A Curious Economic Policy


I confess readily. I was introduced to pizzas over twenty-five years ago by a former dear love and I have no doubt eaten more of them than is right and proper. And my pizza of choice is and always has been the Deep Pan.

Given the effect pizza has on my already expansive waistline, I do ration myself: no more than one shop-bought pizza per week, and no more than one takeaway (usually eaten in, but you get the distinction) per month.

Having already diminished myself in most right-thinking people’s eyes, I must also confess to shopping regularly at Tesco’s. Morality has had to turn its head away in the face of limited income, even more limited cooking time (or ability) and the fact of reliance on public transport when transporting food home. Between all these things, the local Tesco becomes the nexus of quasi-guilty convenience.

The last couple of times I have been in when pizza has been on my putative menu, I noticed that the non-frozen pizza  section was stocked exclusively with thin’n’crispy pizzas (or rather, Thin and Tasty, a designation that some of you will no doubt wish to dispute).

Twice may be coincidence but Three times is Enemy Action, so I asked a nearby shelf-stacker and he confirmed that Tesco have, indeed, stopped making and stocking Deep Pan pizzas in this category. The reason for this is that, when they checked their records, they found they were selling more Thin and Tasty than Pan pizzas.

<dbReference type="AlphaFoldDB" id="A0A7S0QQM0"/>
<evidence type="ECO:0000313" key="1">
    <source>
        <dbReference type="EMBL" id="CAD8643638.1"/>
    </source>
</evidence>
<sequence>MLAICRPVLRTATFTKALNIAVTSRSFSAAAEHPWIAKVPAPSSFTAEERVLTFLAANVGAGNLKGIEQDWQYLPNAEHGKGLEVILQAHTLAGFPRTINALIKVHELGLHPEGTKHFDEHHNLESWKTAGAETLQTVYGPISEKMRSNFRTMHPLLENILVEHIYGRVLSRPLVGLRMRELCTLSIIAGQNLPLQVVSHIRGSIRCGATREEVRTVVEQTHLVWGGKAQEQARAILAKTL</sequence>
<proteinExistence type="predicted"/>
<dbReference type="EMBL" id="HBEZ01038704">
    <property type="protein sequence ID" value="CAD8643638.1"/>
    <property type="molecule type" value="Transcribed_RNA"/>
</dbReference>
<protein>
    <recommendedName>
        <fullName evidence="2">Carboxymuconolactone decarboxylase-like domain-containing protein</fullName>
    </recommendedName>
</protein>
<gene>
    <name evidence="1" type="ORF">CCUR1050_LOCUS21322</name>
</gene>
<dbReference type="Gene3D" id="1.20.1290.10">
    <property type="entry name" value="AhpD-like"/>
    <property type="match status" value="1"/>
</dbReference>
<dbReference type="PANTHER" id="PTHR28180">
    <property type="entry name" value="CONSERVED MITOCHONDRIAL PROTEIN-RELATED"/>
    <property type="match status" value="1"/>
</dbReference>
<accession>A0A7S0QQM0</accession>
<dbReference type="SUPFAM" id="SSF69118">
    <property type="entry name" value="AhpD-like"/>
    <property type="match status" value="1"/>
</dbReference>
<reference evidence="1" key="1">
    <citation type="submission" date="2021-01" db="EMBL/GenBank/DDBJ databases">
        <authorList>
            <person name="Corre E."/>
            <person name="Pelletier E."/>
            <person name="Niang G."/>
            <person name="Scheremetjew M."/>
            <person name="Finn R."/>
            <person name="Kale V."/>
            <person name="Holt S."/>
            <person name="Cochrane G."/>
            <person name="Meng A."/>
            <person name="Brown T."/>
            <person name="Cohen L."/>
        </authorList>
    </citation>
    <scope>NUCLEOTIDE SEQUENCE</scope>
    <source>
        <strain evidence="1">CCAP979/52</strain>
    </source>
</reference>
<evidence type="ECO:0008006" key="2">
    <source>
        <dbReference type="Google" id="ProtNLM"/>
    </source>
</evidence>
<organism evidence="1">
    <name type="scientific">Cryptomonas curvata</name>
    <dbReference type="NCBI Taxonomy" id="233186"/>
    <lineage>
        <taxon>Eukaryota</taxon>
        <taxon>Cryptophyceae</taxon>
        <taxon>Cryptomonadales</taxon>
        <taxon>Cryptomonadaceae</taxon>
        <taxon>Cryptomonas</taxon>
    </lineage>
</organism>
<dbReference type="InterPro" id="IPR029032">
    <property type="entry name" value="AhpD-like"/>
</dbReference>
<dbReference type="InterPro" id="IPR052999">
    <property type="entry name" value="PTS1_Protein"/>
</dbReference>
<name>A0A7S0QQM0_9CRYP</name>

Being a shelf-stacker, he couldn’t provide me with any figures, but nevertheless, the economic theory behind this decision seems curious to me, and ill-founded in logic. What Tesco appear to be saying is that we are selling more of X than Y, so therefore if we stop making Y, we will sell more of X. Given that we’re talking about types of pizzas, there’s a certain amount of plausibility to the theory but it seems to me to be based on the idea that if we continue to provide people who want X with X, and deprive people who want Y of what they went, our sales of X will increase, to such an extent that they will outweigh the loss we will now make on people who want Y being denied what they want deciding instead to buy X instead, and more of it.

As opposed to doing what I will be doing and buggering off to buy Y at a store which still deigns to sell me Y, and incidentally spending there the money I would otherwise have spent at Tesco because I’m not going to be making two trips instead of one, especially with the way the busses run around here.

Correct me if I’m wrong, but isn’t it a bit dodgy to assume that by depriving someone of a product they enjoy and want to buy, they will switch to buying a product they could have been buying all along but were not buying because they actually preferred to buy something else, and now that they’ve had that taken off them, they’re going top buy the product they didn’t want in the first place in even greater numbers?

Of course, I am not an economist, so some valuable piece of knowledge may be being withheld from me (along with my non-frozen Tesco Deep Pan Pepperoni, Meat Feast, Ham & Pineapple and Smoked Chicken). But, as Morrisons do a made-in-store Vegetable Supreme on top of these other choices, my theory holds up rather better in the local economy.

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